Meaning of SHIELD in English


I. ˈshē(ə)ld noun

( -s )

Etymology: Middle English sheld, shild, from Old English scield, sceld, scyld, scild; akin to Old High German scilt shield, Old Norse skjöldr, Gothic skildus shield, Old English sciell shell — more at shell


a. : a broad piece of defensive armor (as of metal, wood, or leather) carried on the arm or held in the hand by a handle and formerly in general use for the protection of the body (as from spears, arrows, or sword thrusts) in battle or individual combat

b. : a means or method of defense

a fighter shield for their war industries — Manchester Guardian Weekly

understanding … that the haughtiness was a shield — Anne D. Sedgwick

c. : the field on which the bearings in coats of arms are placed : escutcheon

2. : a structure, device, or part that serves as a protective cover or barrier: as

a. : the hard horny skin of a boar's flank or neck

b. : a protective structure on an animal (as a large scale, carapace, or lorica) ; usually : any of the large scales on the head of a snake or lizard or the horny plates of a turtle's shell

c. : an iron or steel framework moved forward at the end of a tunnel or adit in process of excavation to support the ground ahead of the concrete, cast iron, brickwork, or other lining

d. : a screen of armor plate usually attached to a gun carriage to protect an otherwise exposed gun against small-arm or light-caliber projectiles or shrapnel

e. : cultivator shield

f. : the Precambrian nuclear mass of a continent around which and to some extent upon which the younger sedimentary rocks have been deposited

the Canadian shield … centers in Hudson Bay — C.O.Dunbar

— compare craton

g. : a fixture or attachment placed over moving parts of machinery to protect attendants or others from injury

h. : a shaped piece of often rubberized cloth that is worn inside or over a part of a garment (as the underarm of a dress or blouse) liable to be soiled by perspiration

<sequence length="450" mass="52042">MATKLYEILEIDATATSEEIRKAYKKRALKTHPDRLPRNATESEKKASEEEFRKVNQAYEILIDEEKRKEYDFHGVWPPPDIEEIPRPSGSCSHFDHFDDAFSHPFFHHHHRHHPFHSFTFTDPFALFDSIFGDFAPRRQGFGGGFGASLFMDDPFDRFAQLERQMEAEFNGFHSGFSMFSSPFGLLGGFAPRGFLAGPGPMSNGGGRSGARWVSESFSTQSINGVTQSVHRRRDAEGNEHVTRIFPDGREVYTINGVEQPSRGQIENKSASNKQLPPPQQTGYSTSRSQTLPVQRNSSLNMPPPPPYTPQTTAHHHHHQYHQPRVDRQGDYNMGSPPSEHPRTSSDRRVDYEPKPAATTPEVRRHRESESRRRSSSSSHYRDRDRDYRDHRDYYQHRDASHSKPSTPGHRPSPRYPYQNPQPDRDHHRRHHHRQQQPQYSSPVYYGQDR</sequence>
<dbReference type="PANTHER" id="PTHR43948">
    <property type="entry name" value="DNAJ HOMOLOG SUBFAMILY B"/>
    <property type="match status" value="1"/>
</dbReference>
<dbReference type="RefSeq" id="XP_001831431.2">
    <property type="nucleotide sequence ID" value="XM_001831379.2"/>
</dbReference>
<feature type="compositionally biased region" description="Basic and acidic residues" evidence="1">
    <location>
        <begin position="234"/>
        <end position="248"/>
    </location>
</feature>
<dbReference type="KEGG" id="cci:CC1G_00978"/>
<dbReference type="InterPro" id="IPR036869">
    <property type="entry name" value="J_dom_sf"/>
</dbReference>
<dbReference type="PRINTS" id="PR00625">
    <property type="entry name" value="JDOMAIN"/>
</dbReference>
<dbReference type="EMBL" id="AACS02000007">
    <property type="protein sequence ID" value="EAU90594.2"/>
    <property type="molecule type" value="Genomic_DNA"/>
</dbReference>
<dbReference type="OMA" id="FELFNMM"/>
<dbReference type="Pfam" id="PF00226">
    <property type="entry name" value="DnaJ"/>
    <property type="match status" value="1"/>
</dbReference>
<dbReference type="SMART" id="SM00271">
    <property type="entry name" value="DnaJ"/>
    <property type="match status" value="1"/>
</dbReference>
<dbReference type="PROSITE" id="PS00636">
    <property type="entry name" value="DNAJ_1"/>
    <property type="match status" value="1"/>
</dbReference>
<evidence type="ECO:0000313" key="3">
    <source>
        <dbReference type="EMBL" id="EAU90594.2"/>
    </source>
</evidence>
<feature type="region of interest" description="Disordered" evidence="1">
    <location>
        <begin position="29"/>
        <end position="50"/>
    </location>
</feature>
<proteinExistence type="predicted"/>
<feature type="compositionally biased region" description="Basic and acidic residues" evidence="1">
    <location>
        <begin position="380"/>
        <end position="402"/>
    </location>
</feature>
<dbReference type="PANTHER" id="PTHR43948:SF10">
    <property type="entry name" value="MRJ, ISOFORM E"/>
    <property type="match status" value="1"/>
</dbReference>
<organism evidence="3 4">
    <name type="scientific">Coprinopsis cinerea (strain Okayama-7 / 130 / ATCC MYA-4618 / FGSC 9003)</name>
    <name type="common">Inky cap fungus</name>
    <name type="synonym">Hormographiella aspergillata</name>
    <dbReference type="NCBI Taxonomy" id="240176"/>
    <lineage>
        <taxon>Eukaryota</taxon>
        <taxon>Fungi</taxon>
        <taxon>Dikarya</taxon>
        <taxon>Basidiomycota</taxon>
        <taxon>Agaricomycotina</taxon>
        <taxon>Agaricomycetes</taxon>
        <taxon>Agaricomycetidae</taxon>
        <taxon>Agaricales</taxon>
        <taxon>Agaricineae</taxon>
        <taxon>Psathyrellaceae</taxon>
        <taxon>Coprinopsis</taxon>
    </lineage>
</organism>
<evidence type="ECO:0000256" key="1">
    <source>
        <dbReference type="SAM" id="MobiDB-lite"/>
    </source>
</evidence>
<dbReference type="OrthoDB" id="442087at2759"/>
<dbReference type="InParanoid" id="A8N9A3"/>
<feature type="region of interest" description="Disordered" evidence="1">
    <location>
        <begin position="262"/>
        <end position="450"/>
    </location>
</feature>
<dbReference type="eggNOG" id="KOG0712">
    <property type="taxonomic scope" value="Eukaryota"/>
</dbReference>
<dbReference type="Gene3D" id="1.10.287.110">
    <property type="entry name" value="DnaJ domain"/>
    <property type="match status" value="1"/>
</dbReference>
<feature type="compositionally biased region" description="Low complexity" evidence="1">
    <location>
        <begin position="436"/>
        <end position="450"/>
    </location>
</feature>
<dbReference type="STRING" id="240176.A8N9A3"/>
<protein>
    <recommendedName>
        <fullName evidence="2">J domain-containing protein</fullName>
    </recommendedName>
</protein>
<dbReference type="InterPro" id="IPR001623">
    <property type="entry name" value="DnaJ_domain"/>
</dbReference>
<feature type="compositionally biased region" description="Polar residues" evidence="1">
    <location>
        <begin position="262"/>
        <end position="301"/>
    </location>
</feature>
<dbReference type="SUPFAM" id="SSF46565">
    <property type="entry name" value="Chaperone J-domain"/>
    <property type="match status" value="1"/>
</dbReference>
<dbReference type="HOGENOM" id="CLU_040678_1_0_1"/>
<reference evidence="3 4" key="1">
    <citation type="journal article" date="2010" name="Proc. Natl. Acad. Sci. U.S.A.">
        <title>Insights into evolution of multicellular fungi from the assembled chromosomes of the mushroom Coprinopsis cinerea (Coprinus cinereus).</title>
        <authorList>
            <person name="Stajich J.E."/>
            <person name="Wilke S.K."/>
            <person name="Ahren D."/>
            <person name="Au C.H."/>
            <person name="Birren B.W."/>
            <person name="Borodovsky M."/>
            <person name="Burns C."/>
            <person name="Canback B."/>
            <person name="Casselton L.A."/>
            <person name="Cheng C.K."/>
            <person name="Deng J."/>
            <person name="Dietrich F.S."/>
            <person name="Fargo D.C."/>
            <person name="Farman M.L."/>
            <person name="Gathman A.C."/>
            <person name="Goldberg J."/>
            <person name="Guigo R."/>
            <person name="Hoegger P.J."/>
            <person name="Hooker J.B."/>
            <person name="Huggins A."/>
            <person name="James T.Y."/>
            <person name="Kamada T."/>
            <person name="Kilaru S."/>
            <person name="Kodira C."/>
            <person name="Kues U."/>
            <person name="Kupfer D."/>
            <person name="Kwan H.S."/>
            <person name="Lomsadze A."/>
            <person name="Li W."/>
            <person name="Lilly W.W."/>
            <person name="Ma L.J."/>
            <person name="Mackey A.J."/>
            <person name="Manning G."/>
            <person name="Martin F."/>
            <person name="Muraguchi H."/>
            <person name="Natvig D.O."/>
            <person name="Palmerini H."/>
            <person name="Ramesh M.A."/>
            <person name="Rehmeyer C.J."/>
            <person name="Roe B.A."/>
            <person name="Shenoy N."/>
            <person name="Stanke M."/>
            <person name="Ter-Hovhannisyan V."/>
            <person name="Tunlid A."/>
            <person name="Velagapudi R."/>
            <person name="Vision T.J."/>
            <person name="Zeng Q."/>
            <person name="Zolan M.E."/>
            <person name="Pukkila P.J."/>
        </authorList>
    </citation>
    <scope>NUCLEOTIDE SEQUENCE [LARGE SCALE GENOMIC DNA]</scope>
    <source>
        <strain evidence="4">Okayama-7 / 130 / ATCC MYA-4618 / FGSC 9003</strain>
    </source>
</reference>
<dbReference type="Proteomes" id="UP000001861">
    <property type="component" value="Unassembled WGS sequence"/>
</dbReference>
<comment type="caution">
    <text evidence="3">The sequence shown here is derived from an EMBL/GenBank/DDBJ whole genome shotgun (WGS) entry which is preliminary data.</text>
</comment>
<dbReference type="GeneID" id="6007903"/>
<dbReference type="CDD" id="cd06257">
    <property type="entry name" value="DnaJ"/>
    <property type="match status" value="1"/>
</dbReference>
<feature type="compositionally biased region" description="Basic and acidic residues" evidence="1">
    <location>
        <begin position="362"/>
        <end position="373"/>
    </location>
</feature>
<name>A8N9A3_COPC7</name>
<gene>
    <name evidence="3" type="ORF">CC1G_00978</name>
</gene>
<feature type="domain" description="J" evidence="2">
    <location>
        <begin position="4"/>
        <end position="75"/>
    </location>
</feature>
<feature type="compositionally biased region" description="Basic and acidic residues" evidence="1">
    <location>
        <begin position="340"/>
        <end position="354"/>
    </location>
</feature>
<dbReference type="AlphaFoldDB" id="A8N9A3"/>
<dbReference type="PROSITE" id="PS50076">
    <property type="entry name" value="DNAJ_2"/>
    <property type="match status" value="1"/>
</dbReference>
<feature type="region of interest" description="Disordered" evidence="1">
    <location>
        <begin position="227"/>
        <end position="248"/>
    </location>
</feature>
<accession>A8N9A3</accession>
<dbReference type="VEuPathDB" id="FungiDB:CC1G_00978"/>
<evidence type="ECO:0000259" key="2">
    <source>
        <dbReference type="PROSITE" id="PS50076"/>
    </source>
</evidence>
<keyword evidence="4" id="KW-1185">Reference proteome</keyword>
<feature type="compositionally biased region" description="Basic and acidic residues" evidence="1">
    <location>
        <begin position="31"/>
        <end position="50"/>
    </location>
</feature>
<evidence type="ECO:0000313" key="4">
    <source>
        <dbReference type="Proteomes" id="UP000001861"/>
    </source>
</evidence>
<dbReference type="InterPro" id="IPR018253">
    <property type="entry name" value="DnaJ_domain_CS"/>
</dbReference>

(1) : a screen or device that protects electrical apparatus from being affected by outside electrostatic or magnetic influences

(2) : a wall, screen, housing, or other device that protects against radiation

a lead shield

3. : something that has the shape of a shield or is thought to resemble a shield: as


(1) : apothecium

(2) : one of the eight wall cells of the antheridium of a stonewort

b. : a bodily marking or otherwise differentiated area of an animal resembling a shield

c. : a policeman's badge

turned in his shield and applied for retirement

d. : a decorative or identifying emblem (as of a state, club, or organization)

these cars will carry no state shield — Springfield (Massachusetts) Daily News

II. verb

( -ed/-ing/-s )

Etymology: Middle English shelden, shilden, from Old English scieldan, scildan, scyldan, from scield, sceld, scyld, scild, n.

transitive verb


a. : to protect with or as if with a shield : give cover to : defend

shielding his eyes from the light — John Seago

have your work to retire into, your ideas to shield you — Aldous Huxley

b. : to cut off from observation : conceal , hide

usually work in gangs, clustering about exhibits in such a manner as to shield their activities — Irish Digest

the act of concealment and the reasons for it are themselves shielded from public observation — J.G.Palfrey

2. obsolete : avert , forbid — used in the phrase God shield

God shield I should disturb devotion — Shakespeare

3. : to ward off : keep off or out — often used with off

their own messes and own company to shield off loneliness — Time

intransitive verb

: to serve as a shield : defend , protect

a desire to shield and save — Lord Byron

Synonyms: see defend

Webster's New International English Dictionary.      Новый международный словарь английского языка Webster.